- Lockshon D, Zweifel SG, Freeman-Cook LL, Lorimer HE, Brewer BJ, Fangman WL: A role for recombination junctions in the segregation of mitochondrial DNA in yeast. Cell 1995, 81: 947–955. 10.1016/0092-8674(95)90014-4PubMedView ArticleGoogle Scholar
- Boddy MN, Gaillard PH, McDonald WH, Shanahan P, Yates JR 3rd, Russell P: Mus81-Eme1 are essential components of a Holliday junction resolvase. Cell 2001, 107: 537–548. 10.1016/S0092-8674(01)00536-0PubMedView ArticleGoogle Scholar
- Osman F, Dixon J, Doe CL, Whitby MC: Generating crossovers by resolution of nicked Holliday junctions: a role for Mus81-Eme1 in meiosis. Mol Cell 2003, 12: 761–774. 10.1016/S1097-2765(03)00343-5PubMedView ArticleGoogle Scholar
- Interthal H, Heyer WD: MUS81 encodes a novel helix-hairpin-helix protein involved in the response to UV- and methylation-induced DNA damage in Saccharomyces cerevisiae. Mol Gen Genet 2000, 263: 812–827. 10.1007/s004380000241PubMedView ArticleGoogle Scholar
- de los Santos T, Hunter N, Lee C, Larkin B, Loidl J, Hollingsworth NM: The Mus81/Mms4 endonuclease acts independently of double-Holliday junction resolution to promote a distinct subset of crossovers during meiosis in budding yeast. Genetics 2003, 164: 81–94.PubMed CentralPubMedGoogle Scholar
- de los Santos T, Loidl J, Larkin B, Hollingsworth NM: A role for MMS4 in the processing of recombination intermediates during meiosis in Saccharomyces cerevisiae. Genetics 2001, 159: 1511–1525.PubMed CentralPubMedGoogle Scholar
- Hartung F, Suer S, Bergmann T, Puchta H: The role of AtMUS81 in DNA repair and its genetic interaction with the helicase AtRecQ4A. Nucleic Acids Res 2006, 34: 4438–4448. 10.1093/nar/gkl576PubMed CentralPubMedView ArticleGoogle Scholar
- Chen XB, Melchionna R, Denis CM, Gaillard PH, Blasina A, Van de Weyer I, Boddy MN, Russell P, Vialard J, McGowan CH: Human Mus81-associated endonuclease cleaves Holliday junctions in vitro. Mol Cell 2001, 8: 1117–1127. 10.1016/S1097-2765(01)00375-6PubMedView ArticleGoogle Scholar
- Ciccia A, Constantinou A, West SC: Identification and characterization of the human mus81-eme1 endonuclease. J Biol Chem 2003, 278: 25172–25178. 10.1074/jbc.M302882200PubMedView ArticleGoogle Scholar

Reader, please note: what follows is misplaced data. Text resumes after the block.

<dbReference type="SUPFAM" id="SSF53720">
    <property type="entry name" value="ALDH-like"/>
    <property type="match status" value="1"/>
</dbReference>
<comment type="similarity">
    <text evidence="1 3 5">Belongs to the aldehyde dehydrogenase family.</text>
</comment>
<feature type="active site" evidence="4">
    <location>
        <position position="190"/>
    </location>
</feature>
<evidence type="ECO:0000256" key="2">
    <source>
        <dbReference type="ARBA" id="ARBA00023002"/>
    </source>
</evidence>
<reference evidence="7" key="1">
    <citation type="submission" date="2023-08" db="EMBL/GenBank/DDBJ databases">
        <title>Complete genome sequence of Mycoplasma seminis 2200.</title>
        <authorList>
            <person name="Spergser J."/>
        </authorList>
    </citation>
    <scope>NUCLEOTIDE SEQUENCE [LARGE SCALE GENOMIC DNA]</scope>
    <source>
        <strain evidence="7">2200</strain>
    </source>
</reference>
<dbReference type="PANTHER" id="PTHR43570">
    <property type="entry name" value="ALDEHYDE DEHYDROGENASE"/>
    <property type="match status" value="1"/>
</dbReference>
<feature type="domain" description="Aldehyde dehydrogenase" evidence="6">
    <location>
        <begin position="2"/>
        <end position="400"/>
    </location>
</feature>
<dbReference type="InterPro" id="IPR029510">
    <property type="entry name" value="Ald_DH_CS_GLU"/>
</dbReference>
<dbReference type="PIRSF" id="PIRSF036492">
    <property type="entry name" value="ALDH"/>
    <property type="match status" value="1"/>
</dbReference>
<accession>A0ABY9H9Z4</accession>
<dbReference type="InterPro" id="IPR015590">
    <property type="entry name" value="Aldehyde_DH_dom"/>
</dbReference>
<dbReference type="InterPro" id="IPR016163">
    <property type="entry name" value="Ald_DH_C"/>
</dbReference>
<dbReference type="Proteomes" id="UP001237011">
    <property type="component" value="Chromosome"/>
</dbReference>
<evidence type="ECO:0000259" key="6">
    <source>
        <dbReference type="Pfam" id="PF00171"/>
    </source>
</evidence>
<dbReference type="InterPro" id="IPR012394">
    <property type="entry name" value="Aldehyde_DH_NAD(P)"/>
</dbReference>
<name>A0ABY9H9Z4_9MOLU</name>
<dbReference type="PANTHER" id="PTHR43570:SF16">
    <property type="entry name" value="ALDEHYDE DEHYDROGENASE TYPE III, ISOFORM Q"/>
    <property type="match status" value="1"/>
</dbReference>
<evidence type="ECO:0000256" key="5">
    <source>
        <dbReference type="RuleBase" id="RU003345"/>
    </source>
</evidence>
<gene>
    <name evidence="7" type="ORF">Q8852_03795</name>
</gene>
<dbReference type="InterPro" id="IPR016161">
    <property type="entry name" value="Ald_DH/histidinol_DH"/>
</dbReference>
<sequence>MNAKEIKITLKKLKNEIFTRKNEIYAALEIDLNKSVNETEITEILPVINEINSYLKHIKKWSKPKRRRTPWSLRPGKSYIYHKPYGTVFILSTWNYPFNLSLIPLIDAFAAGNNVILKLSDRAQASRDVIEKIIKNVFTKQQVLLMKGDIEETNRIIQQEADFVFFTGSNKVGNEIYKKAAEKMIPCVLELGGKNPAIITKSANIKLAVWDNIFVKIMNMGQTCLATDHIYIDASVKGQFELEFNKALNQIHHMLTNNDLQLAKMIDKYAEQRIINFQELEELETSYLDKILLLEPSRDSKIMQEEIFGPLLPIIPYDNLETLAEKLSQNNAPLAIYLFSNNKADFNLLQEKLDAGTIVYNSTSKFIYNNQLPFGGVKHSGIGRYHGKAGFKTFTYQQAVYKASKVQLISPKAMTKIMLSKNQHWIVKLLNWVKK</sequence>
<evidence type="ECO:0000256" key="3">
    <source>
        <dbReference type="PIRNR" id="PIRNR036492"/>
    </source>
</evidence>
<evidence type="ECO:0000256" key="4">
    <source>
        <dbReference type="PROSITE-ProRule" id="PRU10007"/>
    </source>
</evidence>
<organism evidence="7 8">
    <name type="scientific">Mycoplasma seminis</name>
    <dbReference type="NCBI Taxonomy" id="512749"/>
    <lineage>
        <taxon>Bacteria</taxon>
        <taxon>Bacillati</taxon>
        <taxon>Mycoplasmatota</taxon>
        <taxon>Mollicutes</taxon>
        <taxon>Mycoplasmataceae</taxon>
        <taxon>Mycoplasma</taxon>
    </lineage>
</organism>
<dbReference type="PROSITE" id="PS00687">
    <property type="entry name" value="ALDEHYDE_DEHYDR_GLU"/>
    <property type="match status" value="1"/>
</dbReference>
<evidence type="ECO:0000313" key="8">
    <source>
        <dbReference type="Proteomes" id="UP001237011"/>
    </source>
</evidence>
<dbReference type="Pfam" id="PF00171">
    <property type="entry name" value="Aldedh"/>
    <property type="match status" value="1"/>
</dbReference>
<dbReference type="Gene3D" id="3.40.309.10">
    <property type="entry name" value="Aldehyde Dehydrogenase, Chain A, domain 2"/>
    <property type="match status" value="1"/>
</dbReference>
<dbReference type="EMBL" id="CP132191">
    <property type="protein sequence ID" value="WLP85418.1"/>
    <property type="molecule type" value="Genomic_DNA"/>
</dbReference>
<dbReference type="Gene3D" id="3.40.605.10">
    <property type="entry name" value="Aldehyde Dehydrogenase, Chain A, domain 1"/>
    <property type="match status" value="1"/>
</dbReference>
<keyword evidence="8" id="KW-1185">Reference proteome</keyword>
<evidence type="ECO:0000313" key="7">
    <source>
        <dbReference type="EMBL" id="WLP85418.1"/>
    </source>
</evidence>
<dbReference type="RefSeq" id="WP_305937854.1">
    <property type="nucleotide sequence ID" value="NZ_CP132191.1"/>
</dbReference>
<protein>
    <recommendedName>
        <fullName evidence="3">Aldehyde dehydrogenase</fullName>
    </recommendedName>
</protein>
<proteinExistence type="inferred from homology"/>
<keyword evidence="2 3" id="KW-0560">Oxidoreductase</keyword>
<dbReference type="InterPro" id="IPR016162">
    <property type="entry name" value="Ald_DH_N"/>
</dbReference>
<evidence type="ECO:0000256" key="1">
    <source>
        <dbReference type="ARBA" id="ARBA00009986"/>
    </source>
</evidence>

- Haber JE, Heyer WD: The fuss about Mus81. Cell 2001, 107: 551–554. 10.1016/S0092-8674(01)00593-1PubMedView ArticleGoogle Scholar
- McPherson JP, Lemmers B, Chahwan R, Pamidi A, Migon E, Matysiak-Zablocki E, Moynahan ME, Essers J, Hanada K, Poonepalli A, Sanchez-Sweatman O, Khokha R, Kanaar R, Jasin M, Hande MP, Hakem R: Involvement of mammalian Mus81 in genome integrity and tumor suppression. Science 2004, 304: 1822–1826. 10.1126/science.1094557PubMedView ArticleGoogle Scholar
- Dendouga N, Gao H, Moechars D, Janicot M, Vialard J, McGowan CH: Disruption of murine Mus81 increases genomic instability and DNA damage sensitivity but does not promote tumorigenesis. Mol Cell Biol 2005, 25: 7569–7579. 10.1128/MCB.25.17.7569-7579.2005PubMed CentralPubMedView ArticleGoogle Scholar
- Constantinou A, Chen XB, McGowan CH, West SC: Holliday junction resolution in human cells: two junction endonucleases with distinct substrate specificities. Embo J 2002, 21: 5577–5585. 10.1093/emboj/cdf554PubMed CentralPubMedView ArticleGoogle Scholar
- Liu Y, Masson JY, Shah R, O'Regan P, West SC: RAD51C is required for Holliday junction processing in mammalian cells. Science 2004, 303: 243–246. 10.1126/science.1093037PubMedView ArticleGoogle Scholar
- Kawabata M, Kawabata T, Nishibori M: Role of recA/RAD51 family proteins in mammals. Acta Med Okayama 2005, 59: 1–9.PubMedGoogle Scholar
- Miller KA, Sawicka D, Barsky D, Albala JS: Domain mapping of the Rad51 paralog protein complexes. Nucleic Acids Res 2004, 32: 169–178. 10.1093/nar/gkg925PubMed CentralPubMedView ArticleGoogle Scholar
- Shinohara A, Shinohara M: Roles of RecA homologues Rad51 and Dmc1 during meiotic recombination. Cytogenet Genome Res 2004, 107: 201–207. 10.1159/000080598PubMedView ArticleGoogle Scholar
- Masson JY, Tarsounas MC, Stasiak AZ, Stasiak A, Shah R, McIlwraith MJ, Benson FE, West SC: Identification and purification of two distinct complexes containing the five RAD51 paralogs. Genes Dev 2001, 15: 3296–3307. 10.1101/gad.947001PubMed CentralPubMedView ArticleGoogle Scholar
- Takata M, Sasaki MS, Tachiiri S, Fukushima T, Sonoda E, Schild D, Thompson LH, Takeda S: Chromosome instability and defective recombinational repair in knockout mutants of the five Rad51 paralogs. Mol Cell Biol 2001, 21: 2858–2866. 10.1128/MCB.21.8.2858-2866.2001PubMed CentralPubMedView ArticleGoogle Scholar
- Yonetani Y, Hochegger H, Sonoda E, Shinya S, Yoshikawa H, Takeda S, Yamazoe M: Differential and collaborative actions of Rad51 paralog proteins in cellular response to DNA damage. Nucleic Acids Res 2005, 33: 4544–4552. 10.1093/nar/gki766PubMed CentralPubMedView ArticleGoogle Scholar
- Deans B, Griffin CS, Maconochie M, Thacker J: Xrcc2 is required for genetic stability, embryonic neurogenesis and viability in mice. Embo J 2000, 19: 6675–6685. 10.1093/emboj/19.24.6675PubMed CentralPubMedView ArticleGoogle Scholar
- Pittman DL, Schimenti JC: Midgestation lethality in mice deficient for the RecA-related gene, Rad51d/Rad51l3. Genesis 2000, 26: 167–173. 10.1002/(SICI)1526-968X(200003)26:3<167::AID-GENE1>3.0.CO;2-MPubMedView ArticleGoogle Scholar
- Shu Z, Smith S, Wang L, Rice MC, Kmiec EB: Disruption of muREC2/RAD51L1 in mice results in early embryonic lethality which can Be partially rescued in a p53(-/-) background. Mol Cell Biol 1999, 19: 8686–8693.PubMed CentralPubMedView ArticleGoogle Scholar